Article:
Ten Books on Architecture (De architectura)

Ten books on Architecture (De architectura) are still relevant today even though they are couple of millennium old. It is widely held that the books were written at the time of Augustus (height of Roman power). This is a very sustainable building design handbook, remember all heating and cooling was achieved by passive techniques. The book had a huge impact on the Renaissance period (invention of printing press helped spread the book throughout Europe) and served as a direction for lot of Renaissance architects like Brunelleschi.

Book One – The education of the Architect
Vitruvius makes the case that Architects have to be trained in multiple field through practice and theory and if they do not train in those aspects for a long period of time, then they will never be worth much.
– History to understand culture and tradition and design accordingly
– Philosophy to be high minded and honest.
– Music to understand rhythms and harmonies
– Theatre to understand acoustics
– Medicine to understand climate, air, site and water effects on human comfort.

Vitruvius talks about Order, Arrangement, Eurythmy (Beauty), Symmetry, Propriety and Economy in Architecture. Placement of the rooms should be based on wind direction and daylight.

Selection of the site for a city, public building and homes is discussed as is discussed the layout of the city to break cold winds.

Book Two – Building Materials
Vitruvius talks about different construction materials on how to make them, where to procure raw materials and how to use them.
– Brick
– Sand
– Lime
– Pozzolana
– Stone
– Timber
– Highland and Lowland Fir

Book Three – Symmetry, Proportions and Columns
Vitruvius talks about the human body, its proportions and the different temples. Roman empire was heavily influenced by the Greek civilization and it shows in the writings. Vitruvius talks about the different parts of the column and there proportions.
– Base
– Capitals
– Entablature
– Entasis (Curvature)
– Podium

Book Four – Three Orders and their application in Temples
Vitruvius talks about the three different orders their origins and their proportions, ornamentation and their use in temples. He talks about the different temples and their design with the use of the different orders.
– Ionic
– Corinthian
– Doric

Book Five – Design of the Public Buildings
Vitruvius talks about the design of different Public buildings, including how the Greeks used to design their buildings.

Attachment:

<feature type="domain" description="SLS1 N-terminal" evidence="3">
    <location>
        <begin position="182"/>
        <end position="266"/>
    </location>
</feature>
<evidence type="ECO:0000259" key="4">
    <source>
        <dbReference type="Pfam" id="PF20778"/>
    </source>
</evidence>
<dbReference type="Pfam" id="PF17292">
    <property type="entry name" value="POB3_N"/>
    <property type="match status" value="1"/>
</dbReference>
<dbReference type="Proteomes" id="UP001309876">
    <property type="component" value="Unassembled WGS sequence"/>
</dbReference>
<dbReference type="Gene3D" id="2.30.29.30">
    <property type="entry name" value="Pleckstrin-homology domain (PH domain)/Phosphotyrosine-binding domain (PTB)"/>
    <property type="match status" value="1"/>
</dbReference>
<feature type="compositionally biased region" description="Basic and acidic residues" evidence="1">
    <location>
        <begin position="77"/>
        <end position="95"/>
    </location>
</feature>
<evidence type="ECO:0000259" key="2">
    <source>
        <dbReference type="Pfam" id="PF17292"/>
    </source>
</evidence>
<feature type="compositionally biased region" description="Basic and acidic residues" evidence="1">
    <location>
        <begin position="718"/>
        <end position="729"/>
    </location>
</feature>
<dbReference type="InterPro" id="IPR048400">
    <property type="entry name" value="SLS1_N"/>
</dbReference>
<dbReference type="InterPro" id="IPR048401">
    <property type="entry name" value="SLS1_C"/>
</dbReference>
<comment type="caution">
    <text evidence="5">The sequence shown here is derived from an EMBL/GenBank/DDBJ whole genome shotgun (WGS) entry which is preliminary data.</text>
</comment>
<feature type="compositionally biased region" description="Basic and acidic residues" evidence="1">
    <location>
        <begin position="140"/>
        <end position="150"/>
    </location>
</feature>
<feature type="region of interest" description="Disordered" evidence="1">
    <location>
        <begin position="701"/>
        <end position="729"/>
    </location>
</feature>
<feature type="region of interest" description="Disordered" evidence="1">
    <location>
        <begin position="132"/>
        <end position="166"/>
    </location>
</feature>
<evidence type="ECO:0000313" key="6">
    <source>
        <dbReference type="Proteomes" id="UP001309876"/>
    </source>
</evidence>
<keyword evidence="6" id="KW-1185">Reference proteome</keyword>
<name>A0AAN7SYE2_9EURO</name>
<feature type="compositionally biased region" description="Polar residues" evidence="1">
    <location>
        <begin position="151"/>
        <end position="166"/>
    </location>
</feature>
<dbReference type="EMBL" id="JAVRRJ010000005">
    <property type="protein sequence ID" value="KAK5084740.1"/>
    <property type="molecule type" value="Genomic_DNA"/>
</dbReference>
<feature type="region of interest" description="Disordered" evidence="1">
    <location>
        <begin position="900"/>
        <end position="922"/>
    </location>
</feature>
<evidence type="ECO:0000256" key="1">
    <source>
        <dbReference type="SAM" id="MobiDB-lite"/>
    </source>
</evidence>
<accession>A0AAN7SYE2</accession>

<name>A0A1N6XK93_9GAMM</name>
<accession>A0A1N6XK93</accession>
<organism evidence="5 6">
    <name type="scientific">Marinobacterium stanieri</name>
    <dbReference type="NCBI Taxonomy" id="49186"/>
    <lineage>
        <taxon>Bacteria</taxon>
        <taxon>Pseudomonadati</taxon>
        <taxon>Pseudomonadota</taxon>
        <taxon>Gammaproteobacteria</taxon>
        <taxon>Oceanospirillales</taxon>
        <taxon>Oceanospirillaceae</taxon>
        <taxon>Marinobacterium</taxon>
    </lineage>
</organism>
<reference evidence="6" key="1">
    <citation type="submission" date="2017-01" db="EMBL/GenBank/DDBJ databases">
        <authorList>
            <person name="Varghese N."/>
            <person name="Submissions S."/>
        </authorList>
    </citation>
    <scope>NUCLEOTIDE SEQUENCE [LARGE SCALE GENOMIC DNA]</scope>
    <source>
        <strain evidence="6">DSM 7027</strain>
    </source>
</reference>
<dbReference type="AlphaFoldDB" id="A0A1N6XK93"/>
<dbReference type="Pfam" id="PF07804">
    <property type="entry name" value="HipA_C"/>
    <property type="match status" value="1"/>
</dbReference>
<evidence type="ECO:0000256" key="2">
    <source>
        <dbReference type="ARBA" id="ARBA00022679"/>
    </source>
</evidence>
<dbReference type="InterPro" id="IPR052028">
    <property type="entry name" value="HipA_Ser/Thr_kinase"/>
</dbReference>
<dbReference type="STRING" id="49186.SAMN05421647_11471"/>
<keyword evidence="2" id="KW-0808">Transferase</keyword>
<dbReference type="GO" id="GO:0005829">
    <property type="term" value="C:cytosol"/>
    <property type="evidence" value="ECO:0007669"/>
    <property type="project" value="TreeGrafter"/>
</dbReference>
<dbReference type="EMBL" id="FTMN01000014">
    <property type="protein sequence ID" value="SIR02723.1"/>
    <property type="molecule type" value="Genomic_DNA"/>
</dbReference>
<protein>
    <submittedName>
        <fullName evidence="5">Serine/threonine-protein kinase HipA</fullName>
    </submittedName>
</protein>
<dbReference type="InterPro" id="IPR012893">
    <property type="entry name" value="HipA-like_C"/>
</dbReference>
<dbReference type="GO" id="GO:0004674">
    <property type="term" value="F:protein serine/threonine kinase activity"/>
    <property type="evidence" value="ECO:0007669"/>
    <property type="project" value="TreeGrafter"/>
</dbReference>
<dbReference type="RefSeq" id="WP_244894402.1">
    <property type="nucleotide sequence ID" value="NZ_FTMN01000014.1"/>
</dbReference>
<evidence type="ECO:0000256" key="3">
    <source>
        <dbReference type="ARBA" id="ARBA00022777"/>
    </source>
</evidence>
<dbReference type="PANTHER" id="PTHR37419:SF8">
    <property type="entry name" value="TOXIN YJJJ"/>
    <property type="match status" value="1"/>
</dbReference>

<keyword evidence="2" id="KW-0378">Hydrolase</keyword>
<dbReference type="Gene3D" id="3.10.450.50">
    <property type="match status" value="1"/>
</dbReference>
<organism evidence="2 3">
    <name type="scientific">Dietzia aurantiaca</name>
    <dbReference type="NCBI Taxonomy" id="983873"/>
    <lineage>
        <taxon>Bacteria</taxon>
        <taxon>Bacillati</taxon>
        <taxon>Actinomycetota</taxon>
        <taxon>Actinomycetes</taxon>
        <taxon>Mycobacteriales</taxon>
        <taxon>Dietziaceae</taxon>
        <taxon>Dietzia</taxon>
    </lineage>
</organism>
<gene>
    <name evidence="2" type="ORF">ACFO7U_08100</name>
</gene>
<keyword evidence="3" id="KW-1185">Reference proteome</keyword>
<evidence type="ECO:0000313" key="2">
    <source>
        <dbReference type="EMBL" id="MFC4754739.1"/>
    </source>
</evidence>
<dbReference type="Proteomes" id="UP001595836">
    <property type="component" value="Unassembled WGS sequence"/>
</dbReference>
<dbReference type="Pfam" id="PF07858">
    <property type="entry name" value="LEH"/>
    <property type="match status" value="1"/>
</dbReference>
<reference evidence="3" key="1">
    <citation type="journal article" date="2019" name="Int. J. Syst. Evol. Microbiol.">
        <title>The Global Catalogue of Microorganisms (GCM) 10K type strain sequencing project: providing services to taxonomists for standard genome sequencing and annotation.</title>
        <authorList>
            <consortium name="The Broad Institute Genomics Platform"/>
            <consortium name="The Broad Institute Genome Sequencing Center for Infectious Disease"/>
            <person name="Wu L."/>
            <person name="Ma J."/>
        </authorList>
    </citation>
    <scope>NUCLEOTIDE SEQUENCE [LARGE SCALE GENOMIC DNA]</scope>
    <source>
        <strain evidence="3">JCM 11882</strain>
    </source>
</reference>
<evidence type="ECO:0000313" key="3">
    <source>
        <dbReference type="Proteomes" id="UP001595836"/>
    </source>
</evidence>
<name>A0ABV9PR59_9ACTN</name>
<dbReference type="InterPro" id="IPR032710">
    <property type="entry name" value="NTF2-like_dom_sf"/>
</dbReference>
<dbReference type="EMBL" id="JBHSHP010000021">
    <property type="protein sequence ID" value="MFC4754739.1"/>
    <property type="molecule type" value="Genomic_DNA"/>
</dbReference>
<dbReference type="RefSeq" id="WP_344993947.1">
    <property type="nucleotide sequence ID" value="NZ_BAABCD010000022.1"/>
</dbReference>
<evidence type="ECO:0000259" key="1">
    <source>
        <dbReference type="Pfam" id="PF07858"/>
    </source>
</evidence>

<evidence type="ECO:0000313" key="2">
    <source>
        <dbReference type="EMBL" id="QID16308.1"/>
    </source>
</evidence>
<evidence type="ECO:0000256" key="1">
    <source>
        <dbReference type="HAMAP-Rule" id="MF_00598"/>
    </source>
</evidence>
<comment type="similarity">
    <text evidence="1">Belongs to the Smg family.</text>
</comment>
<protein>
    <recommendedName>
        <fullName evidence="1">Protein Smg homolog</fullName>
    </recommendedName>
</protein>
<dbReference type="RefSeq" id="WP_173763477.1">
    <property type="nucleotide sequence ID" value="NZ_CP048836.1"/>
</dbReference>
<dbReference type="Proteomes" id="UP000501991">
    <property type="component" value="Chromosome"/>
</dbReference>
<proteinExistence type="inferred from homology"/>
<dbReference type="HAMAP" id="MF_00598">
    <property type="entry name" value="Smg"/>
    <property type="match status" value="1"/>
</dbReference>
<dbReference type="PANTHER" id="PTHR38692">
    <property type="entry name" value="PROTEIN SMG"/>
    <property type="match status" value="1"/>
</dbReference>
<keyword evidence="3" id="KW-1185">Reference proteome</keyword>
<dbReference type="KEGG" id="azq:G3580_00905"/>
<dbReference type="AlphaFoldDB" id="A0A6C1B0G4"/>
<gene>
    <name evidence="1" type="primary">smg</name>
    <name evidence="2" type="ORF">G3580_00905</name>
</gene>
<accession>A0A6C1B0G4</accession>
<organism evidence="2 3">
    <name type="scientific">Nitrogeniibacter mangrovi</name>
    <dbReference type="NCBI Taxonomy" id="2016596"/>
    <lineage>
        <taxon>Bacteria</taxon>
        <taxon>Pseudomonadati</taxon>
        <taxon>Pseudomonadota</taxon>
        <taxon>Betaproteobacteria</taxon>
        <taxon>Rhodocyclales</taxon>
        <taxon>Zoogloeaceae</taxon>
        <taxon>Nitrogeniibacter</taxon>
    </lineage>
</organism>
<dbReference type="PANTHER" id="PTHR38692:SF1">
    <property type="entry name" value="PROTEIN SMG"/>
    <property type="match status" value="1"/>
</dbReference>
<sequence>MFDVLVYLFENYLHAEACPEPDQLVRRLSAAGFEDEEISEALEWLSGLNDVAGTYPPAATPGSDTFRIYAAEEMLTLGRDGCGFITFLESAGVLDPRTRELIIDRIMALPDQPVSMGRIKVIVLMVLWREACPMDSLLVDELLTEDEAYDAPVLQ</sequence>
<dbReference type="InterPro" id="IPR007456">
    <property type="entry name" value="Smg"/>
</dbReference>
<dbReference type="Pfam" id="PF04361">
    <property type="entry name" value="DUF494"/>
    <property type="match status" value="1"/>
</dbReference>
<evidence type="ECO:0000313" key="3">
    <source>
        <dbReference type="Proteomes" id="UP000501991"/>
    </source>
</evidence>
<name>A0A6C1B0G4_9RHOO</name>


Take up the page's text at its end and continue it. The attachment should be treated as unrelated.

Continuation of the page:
– Forums
– Basilica
– Treasury
– Prison
– Senate House
– Theatre
– Baths
– Palaestra (school)
– Harbors
– Shipyards

Book Six – House Design
Vitruvius talks about designing the house to meet the cultural, climate and site differences. He goes on to discuss the different rooms, their sizes and proportions.

Book Seven – Plastering/Stucco
Vitruvius talks about the materials required for plastering the techniques and application of stucco on floor and walls. He talks about the different plastering and decorating techniques for different applications including damp locations and vaults.

In the last part of the chapter Vitruvius talks about the using marble and different materials to get colors in plastering.

Book Eight – Water
Vitruvius talks about water, how to locate it. Verify if the water is good, store it using cisterns and transport it using Aqueducts.

Book Nine – Astronomy
Vitruvius talks about the sun, the path of the sun through the different zodiac signs and planets. Vitruvius moves away from Architecture and more towards being the scientist.

Book Ten – War machines
Vitruvius is writing for Augustus and talks about the different war machines including hoisting machines and other utilitarian machines like the water wheels, water mills and water screws.

To learn more about Vitruvius visit http://en.wikipedia.org/wiki/Vitruvius
Further thoughts on Ten Books on Architecture (though not from an Engineering perspective) can be read at http://en.wikipedia.org/wiki/De_Architectura
The book can be downloaded for free from the following location in many different formats http://www.gutenberg.org/ebooks/20239

Leave a Reply